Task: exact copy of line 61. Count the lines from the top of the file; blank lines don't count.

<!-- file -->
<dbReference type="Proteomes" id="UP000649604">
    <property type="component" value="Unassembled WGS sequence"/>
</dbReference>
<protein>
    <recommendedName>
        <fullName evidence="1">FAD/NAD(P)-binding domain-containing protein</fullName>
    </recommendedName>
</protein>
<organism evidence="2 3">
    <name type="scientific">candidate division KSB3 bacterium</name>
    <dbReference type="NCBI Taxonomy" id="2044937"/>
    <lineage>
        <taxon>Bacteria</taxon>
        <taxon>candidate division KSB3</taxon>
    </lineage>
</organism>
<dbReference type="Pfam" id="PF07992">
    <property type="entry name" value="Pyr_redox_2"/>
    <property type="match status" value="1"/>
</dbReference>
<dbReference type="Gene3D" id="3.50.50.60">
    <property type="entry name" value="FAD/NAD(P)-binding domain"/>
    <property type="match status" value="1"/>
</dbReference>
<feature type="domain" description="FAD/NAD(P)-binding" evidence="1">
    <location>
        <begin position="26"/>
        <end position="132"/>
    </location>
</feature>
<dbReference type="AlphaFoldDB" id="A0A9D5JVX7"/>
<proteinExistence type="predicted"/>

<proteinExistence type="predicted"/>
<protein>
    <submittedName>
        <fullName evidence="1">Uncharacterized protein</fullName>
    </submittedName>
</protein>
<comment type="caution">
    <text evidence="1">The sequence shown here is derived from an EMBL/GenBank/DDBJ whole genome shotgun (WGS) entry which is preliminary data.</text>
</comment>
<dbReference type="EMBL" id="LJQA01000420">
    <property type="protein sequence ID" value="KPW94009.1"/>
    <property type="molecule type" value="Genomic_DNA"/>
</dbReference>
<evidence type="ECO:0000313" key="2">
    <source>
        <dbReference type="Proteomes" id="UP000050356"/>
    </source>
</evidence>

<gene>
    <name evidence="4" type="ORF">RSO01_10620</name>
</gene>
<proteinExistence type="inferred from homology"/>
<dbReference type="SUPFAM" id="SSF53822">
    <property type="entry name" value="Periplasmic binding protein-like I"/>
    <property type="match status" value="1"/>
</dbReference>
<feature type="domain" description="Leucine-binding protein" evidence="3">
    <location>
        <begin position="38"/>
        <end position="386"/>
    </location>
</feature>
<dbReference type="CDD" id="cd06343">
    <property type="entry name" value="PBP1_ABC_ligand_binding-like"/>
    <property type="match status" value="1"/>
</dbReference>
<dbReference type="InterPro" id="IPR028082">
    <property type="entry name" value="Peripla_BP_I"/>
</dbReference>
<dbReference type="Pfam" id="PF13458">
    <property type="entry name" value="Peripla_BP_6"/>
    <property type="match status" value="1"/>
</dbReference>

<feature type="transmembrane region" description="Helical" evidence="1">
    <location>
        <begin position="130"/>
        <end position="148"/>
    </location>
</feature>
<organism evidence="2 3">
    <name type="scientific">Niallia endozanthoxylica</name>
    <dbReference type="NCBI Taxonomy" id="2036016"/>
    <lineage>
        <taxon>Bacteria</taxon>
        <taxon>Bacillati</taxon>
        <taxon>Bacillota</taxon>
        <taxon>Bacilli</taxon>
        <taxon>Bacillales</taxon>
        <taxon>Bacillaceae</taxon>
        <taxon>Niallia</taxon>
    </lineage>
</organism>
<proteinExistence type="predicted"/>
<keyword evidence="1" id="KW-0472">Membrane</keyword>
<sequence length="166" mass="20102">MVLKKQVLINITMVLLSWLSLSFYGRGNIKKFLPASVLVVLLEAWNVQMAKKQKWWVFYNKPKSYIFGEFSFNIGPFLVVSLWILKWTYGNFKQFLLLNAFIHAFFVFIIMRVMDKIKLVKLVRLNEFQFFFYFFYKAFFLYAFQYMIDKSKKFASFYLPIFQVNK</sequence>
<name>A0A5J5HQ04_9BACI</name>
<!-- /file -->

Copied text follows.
        <begin position="38"/>